A jewelry/metals student, Lily Smith says, “I’ve always been really interested in work that goes on the body. . . . I’ve also worked a lot with fabrics in undergrad and grad school.”
She uses the term “jewelry” loosely as work that goes on the body and talks about the body. She combines the ideas of jewelry with those of garment and fashion, finding an interest in the colliding of fields. For her piece that will be in the Georgia Museum of Art, she combines hand-dyed silks and thinned-down silicon with added pigment painted on fabric to create the textures of fleshy forms. The result is a wearable piece that recalls the feel and form of different parts of the body.
She explains her interest is not only in work that goes on the body but also is about the body. The garments she creates mimic natural forms of the human form but are exaggerated. With a skin-tone color palette and materials that resemble skin as much as worn fabrics, she makes voluptuous plump forms that hang around the figure when the piece is worn.
“This work talks about our standards of beauty and the ideal female figure. They're like dresses but rather than accentuating a thin figure they're fatty forms with multiple breasts and bellies, celebrating the fact that maybe that can be just as beautiful as a thin more fit person. Celebrating the curves and the fat and flesh in general,” she says.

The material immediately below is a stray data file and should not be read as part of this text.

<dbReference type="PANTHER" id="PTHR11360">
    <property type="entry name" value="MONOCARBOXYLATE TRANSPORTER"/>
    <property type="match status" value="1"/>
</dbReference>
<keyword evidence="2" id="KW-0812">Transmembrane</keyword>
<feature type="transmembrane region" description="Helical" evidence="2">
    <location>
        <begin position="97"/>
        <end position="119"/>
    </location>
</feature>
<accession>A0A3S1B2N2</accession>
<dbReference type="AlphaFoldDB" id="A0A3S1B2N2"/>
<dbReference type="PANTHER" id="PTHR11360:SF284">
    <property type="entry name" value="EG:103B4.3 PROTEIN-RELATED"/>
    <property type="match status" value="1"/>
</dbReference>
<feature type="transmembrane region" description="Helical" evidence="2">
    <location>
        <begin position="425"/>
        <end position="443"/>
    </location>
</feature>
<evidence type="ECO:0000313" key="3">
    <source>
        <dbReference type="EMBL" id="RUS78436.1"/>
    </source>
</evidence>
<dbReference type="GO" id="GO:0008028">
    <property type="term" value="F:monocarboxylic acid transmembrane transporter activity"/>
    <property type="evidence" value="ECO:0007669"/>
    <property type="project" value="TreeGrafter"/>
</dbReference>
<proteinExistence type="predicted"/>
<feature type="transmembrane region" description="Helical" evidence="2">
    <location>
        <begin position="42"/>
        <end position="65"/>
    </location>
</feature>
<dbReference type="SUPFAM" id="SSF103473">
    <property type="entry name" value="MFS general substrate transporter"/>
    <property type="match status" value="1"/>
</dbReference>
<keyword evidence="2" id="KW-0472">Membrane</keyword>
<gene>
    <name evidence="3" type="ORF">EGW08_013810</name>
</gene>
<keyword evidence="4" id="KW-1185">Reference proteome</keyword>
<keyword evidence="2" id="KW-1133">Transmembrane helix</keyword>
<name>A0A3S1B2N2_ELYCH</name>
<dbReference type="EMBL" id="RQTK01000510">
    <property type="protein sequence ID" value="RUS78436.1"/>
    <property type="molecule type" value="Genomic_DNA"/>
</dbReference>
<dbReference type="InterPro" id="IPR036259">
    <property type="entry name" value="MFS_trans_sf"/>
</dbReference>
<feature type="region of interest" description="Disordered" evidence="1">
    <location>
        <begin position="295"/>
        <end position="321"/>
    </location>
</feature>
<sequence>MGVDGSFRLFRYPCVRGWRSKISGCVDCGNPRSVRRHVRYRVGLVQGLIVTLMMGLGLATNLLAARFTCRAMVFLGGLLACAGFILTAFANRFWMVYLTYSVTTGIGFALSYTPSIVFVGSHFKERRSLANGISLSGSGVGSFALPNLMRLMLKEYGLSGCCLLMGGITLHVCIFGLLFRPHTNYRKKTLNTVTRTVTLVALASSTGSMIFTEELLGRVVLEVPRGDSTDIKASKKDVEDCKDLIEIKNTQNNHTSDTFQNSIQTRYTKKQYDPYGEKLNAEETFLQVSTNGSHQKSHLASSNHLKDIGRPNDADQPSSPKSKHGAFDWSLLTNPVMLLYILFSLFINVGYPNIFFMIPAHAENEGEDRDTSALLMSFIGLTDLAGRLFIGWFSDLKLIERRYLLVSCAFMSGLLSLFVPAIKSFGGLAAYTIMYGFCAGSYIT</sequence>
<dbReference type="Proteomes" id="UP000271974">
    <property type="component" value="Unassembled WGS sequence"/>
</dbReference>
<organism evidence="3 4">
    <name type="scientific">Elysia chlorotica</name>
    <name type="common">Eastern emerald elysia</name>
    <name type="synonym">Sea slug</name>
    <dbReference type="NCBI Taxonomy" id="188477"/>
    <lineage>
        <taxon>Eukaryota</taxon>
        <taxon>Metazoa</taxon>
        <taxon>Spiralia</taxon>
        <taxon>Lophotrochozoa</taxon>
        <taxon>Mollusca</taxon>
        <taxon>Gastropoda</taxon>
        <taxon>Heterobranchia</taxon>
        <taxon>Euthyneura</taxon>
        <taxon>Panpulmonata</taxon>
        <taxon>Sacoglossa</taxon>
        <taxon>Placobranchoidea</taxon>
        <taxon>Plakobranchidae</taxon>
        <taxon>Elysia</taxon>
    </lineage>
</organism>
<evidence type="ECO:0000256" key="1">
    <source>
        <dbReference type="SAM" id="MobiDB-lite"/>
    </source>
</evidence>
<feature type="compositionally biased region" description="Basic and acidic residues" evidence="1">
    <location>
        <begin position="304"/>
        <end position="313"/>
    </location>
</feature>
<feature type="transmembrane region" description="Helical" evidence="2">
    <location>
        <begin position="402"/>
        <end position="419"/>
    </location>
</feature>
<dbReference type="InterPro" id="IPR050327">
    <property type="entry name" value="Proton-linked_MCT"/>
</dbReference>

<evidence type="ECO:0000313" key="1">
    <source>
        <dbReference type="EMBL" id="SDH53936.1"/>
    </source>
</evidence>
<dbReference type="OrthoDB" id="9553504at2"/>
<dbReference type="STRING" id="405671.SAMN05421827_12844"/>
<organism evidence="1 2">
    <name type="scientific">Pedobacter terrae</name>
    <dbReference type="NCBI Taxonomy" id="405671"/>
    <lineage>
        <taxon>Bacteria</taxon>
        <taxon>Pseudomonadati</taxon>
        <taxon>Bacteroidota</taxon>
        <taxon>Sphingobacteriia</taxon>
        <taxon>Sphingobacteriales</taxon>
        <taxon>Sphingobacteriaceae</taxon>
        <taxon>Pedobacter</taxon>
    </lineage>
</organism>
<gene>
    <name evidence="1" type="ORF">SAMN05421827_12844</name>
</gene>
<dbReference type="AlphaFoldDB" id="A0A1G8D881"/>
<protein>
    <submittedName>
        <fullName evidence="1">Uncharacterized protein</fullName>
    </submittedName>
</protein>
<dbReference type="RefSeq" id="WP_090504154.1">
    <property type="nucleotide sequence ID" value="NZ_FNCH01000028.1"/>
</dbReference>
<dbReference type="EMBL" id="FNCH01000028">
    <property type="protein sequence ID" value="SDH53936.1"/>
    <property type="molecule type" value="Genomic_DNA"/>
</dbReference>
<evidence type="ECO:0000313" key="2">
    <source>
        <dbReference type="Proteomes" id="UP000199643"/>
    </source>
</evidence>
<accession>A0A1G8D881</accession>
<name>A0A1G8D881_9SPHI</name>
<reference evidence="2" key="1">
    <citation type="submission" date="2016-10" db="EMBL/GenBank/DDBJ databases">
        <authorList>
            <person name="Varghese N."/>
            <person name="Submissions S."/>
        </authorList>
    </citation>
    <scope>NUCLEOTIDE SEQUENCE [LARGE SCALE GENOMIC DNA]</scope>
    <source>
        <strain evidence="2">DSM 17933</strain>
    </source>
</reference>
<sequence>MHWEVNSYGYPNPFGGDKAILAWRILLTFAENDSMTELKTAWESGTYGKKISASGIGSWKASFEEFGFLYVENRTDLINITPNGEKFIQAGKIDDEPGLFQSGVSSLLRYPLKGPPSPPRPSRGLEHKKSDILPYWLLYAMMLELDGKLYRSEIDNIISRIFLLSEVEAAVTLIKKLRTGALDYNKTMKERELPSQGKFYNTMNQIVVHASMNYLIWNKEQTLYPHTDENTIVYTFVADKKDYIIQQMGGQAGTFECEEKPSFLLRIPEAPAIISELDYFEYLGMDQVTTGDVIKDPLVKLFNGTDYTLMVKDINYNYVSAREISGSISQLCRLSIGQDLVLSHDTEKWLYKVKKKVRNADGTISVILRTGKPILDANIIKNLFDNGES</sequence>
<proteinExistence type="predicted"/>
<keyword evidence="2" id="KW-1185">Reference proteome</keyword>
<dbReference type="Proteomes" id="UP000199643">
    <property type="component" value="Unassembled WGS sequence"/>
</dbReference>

Her creations take beauty to a richly authentic level with their yearning to be seen and felt. These garments continue to evolve with her interest in the process of making as well as the intrigue of the final state. They hold the viewer captive while evoking feelings about their own personal connection to the human form.
Smith’s work will be shown at the “Master of Fine Arts Degree Candidates Exhibition” at the Georgia Museum of Art from April 11 to May 3, 2015.